On Friday, Beijing’s municipal government said it would raise its minimum wage by 20 percent. Ma Jun, a Hong Kong economist at Deutsche Bank, said last week that more cities and provinces would soon raise their minimum wages 10 to 20 percent.
“We therefore believe that a faster-than-expected labor cost increase has now become a political imperative,” Mr. Ma said in a report, citing comments from Beijing’s leadership about improving social justice.
But analysts say wage pressure is also coming from labor shortages in coastal cities as the country’s declining birth rate reduces the number of young people entering the work force.
Factories in southern China that used to advertise in search of employees 18 to 24 years old are now recruiting much older workers.
The labor shortages are being worsened by an economic boom and improving job prospects in inland provinces that have long supplied a steady stream of migrant workers to industrial areas.
TPV Technology, a contract manufacturer that produces computer monitors with about 16,000 workers in five cities in China, said it raised salaries by 15 percent in January and planned to raise them again, perhaps as early as July.
“We’ll adjust our salary to the market and to our competitors’ level,” said Shane Tyau, a vice president at TPV, which is based in Hong Kong. “If Foxconn announces another round of pay raises, we’ll reconsider our wage level, too.”
Economists say that China’s labor force is growing increasingly bold and that over the last year, periodic strikes in southern China — some supposedly involving global companies — have been resolved quietly or not reported in the media.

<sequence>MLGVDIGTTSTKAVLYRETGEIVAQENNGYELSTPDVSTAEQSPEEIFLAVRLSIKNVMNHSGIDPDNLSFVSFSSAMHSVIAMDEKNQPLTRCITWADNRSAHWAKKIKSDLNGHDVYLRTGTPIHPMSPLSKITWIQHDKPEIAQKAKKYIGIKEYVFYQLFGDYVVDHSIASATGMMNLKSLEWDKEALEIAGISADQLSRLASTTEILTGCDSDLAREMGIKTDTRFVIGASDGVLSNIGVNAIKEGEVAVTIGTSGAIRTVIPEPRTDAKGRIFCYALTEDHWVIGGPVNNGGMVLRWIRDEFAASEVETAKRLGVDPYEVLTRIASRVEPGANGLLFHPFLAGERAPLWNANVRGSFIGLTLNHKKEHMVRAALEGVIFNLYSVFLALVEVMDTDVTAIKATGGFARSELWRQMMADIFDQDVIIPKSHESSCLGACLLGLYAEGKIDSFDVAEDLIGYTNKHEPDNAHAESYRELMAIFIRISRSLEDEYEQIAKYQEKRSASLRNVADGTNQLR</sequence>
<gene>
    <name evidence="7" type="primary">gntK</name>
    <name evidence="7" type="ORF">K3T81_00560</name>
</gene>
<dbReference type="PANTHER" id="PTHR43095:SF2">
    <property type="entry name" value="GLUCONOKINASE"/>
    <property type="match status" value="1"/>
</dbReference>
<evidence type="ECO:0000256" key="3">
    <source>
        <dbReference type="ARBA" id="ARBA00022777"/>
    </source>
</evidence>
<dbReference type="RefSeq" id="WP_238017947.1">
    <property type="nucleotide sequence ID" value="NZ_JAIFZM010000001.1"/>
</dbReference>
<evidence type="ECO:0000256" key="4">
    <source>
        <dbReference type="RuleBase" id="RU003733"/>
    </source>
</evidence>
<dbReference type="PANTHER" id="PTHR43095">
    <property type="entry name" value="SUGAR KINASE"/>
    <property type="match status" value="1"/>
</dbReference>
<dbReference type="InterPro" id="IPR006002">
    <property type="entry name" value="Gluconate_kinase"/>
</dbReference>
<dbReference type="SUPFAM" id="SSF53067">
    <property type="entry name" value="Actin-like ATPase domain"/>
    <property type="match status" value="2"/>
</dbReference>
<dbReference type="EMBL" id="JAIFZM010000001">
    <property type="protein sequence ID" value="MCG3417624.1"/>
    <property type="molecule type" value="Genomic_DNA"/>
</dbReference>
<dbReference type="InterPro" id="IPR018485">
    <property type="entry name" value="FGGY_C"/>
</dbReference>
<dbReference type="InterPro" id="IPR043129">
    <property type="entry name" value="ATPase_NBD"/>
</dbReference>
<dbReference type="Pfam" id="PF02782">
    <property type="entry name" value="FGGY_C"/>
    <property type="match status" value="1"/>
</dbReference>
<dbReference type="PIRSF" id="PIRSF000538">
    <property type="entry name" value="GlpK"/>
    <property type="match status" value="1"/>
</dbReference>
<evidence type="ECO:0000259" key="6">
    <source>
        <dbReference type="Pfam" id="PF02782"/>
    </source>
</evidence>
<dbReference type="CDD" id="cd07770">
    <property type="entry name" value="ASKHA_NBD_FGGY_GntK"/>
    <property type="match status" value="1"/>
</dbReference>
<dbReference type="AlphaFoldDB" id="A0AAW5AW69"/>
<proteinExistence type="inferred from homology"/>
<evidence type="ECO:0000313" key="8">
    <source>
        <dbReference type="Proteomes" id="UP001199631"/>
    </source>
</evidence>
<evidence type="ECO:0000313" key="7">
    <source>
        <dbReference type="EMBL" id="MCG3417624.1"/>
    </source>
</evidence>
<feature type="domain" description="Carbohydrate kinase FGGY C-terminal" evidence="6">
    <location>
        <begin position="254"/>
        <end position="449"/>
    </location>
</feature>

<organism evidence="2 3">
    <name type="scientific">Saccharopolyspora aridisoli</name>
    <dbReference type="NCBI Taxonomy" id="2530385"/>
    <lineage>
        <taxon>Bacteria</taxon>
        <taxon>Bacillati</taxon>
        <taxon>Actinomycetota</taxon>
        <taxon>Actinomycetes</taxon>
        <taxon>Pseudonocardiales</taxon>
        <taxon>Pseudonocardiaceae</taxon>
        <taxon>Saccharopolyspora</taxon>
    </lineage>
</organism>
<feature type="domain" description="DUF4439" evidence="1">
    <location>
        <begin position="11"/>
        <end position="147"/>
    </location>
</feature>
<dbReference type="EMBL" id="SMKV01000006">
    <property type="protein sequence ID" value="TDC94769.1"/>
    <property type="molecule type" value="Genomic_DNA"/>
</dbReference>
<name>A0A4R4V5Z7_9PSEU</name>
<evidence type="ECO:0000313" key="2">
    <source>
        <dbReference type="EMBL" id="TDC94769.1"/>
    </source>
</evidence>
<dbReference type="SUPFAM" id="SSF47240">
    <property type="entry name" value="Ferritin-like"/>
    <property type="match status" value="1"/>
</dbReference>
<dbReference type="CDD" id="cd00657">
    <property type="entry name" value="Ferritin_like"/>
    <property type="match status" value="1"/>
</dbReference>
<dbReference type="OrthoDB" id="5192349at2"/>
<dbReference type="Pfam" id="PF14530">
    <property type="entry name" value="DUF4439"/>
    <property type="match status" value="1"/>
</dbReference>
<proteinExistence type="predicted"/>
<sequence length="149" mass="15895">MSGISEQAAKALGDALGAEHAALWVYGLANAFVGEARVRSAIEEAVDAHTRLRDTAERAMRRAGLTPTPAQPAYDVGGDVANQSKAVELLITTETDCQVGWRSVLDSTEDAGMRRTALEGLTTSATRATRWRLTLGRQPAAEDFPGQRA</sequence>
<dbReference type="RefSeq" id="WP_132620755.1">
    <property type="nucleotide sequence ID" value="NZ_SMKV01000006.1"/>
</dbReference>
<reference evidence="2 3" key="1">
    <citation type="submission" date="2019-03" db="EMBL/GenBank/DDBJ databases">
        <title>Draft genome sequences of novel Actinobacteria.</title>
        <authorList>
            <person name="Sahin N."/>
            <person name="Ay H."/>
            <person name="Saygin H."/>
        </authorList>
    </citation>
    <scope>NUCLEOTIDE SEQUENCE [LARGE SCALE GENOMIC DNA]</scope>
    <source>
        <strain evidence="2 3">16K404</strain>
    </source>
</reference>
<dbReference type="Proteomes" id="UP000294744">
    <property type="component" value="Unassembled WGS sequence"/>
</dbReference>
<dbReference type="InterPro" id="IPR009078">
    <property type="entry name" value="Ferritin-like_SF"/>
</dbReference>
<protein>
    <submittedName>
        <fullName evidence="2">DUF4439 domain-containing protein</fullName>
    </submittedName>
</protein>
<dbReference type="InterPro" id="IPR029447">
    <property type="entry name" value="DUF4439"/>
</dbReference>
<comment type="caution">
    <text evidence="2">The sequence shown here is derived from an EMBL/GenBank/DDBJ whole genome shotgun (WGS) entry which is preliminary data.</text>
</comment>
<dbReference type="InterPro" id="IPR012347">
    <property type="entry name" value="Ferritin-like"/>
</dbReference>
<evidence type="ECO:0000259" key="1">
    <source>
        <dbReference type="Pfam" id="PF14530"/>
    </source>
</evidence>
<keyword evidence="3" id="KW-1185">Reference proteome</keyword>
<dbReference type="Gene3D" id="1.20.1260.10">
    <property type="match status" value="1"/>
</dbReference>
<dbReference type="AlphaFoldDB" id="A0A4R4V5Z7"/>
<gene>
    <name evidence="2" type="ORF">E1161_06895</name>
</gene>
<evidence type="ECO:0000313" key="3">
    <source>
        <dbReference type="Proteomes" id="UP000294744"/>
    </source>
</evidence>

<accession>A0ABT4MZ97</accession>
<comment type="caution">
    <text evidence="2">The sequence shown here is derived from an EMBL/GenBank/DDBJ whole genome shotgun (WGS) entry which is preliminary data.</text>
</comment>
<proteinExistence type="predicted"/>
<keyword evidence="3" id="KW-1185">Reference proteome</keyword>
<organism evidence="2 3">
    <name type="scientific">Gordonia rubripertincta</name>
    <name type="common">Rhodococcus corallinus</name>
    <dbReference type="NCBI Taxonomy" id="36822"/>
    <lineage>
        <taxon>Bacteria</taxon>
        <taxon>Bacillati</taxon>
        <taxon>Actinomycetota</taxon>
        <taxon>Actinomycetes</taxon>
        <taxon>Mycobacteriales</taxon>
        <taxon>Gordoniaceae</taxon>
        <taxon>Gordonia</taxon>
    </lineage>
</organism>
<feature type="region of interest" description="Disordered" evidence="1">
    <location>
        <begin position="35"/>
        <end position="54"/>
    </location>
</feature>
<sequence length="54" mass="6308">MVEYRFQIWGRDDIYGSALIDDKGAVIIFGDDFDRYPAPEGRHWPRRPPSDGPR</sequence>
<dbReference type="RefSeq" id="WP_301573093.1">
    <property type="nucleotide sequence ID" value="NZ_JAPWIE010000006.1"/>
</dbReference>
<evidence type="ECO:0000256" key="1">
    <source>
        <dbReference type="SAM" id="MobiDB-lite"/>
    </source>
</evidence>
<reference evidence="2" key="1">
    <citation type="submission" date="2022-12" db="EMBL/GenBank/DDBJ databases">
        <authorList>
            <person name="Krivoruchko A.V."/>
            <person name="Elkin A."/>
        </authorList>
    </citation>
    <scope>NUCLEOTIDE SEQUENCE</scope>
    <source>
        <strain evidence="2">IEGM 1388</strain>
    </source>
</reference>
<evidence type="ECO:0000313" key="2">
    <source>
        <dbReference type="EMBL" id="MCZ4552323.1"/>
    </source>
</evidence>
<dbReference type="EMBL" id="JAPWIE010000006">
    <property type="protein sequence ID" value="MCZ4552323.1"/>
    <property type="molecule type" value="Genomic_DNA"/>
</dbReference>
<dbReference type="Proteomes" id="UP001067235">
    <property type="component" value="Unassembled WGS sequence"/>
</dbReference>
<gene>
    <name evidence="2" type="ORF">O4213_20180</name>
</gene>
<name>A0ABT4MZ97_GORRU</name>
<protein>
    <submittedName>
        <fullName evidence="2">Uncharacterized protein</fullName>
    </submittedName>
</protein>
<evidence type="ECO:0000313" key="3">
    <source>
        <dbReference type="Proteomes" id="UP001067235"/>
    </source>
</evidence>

But the Honda strikes, like the spate of Foxconn suicides, are noteworthy for having generated considerable public attention.
To resolve the strike at its transmission plant, Honda last week offered workers raises of 24 to 32 percent. That strike had forced Honda to shut down its four assembly plants in China.
Now Honda has been a target again. The exhaust-system factory is controlled by a joint venture between a Honda subsidiary and a Chinese company. Honda said the strike would force it to stop work at its Guangqi Honda Automobile assembly plant in the city of Guangzhou.
Honda owns a network of production facilities in China, including the car assembly factories and three auto parts manufacturers, as well as two motorbike plants, two plants that make generators, pumps and other power equipment and three research centers.
Those numbers do not include factories opened in China by Honda subsidiaries like Yutaka Giken, which separately runs four auto parts manufacturers in the country.
Honda declined to speculate Tuesday on whether it was vulnerable to additional strikes for having already shown a willingness to raise wages at the transmission factory. “It’s not at all clear at this point whether the two strikes are related,” said Natsuno Asanuma, a Honda spokeswoman.
“It’s too early at this point to say whether we are looking at some kind of chain reaction.”
Tomoo Marukawa, a professor of the Chinese economy at Tokyo University, said that Japanese firms could be especially vulnerable to labor strife because they tended not to give Chinese workers a chance to rise within the company.
“Honda’s labor conflicts are not just happening because of disputes over wages,” Professor Marukawa said. “Many Chinese probably see little future in a company where locally hired staff are shut out from promotions,” he said. “It’s a problem that is common to many Japanese companies operating overseas."
Honda has declined to talk about specifics of its settlement with workers at the transmission plant, including whether it involved any changes in its promotion policies.